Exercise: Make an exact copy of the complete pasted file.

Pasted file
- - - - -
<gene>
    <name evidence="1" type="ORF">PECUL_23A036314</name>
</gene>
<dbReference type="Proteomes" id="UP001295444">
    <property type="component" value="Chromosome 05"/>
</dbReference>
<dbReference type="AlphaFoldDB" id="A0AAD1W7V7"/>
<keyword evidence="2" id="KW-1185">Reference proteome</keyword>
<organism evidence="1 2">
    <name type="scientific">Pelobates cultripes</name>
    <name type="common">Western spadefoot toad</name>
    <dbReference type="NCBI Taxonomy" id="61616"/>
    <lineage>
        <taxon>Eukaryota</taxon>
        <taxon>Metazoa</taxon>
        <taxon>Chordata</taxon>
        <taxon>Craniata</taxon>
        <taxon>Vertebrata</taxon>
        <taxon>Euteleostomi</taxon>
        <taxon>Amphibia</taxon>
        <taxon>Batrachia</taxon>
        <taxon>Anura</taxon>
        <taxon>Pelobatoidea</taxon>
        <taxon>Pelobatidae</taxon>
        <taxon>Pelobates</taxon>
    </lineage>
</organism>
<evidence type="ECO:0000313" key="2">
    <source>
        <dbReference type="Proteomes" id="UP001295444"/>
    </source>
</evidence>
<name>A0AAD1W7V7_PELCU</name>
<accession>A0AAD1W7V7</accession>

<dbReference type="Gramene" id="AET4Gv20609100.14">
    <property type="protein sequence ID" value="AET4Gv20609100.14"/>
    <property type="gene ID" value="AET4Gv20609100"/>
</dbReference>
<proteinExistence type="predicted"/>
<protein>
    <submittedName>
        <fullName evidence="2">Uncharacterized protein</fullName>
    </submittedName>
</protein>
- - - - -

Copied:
<gene>
    <name evidence="1" type="ORF">PECUL_23A036314</name>
</gene>
<dbReference type="Proteomes" id="UP001295444">
    <property type="component" value="Chromosome 05"/>
</dbReference>
<dbReference type="AlphaFoldDB" id="A0AAD1W7V7"/>
<keyword evidence="2" id="KW-1185">Reference proteome</keyword>
<organism evidence="1 2">
    <name type="scientific">Pelobates cultripes</name>
    <name type="common">Western spadefoot toad</name>
    <dbReference type="NCBI Taxonomy" id="61616"/>
    <lineage>
        <taxon>Eukaryota</taxon>
        <taxon>Metazoa</taxon>
        <taxon>Chordata</taxon>
        <taxon>Craniata</taxon>
        <taxon>Vertebrata</taxon>
        <taxon>Euteleostomi</taxon>
        <taxon>Amphibia</taxon>
        <taxon>Batrachia</taxon>
        <taxon>Anura</taxon>
        <taxon>Pelobatoidea</taxon>
        <taxon>Pelobatidae</taxon>
        <taxon>Pelobates</taxon>
    </lineage>
</organism>
<evidence type="ECO:0000313" key="2">
    <source>
        <dbReference type="Proteomes" id="UP001295444"/>
    </source>
</evidence>
<name>A0AAD1W7V7_PELCU</name>
<accession>A0AAD1W7V7</accession>

<dbReference type="Gramene" id="AET4Gv20609100.14">
    <property type="protein sequence ID" value="AET4Gv20609100.14"/>
    <property type="gene ID" value="AET4Gv20609100"/>
</dbReference>
<proteinExistence type="predicted"/>
<protein>
    <submittedName>
        <fullName evidence="2">Uncharacterized protein</fullName>
    </submittedName>
</protein>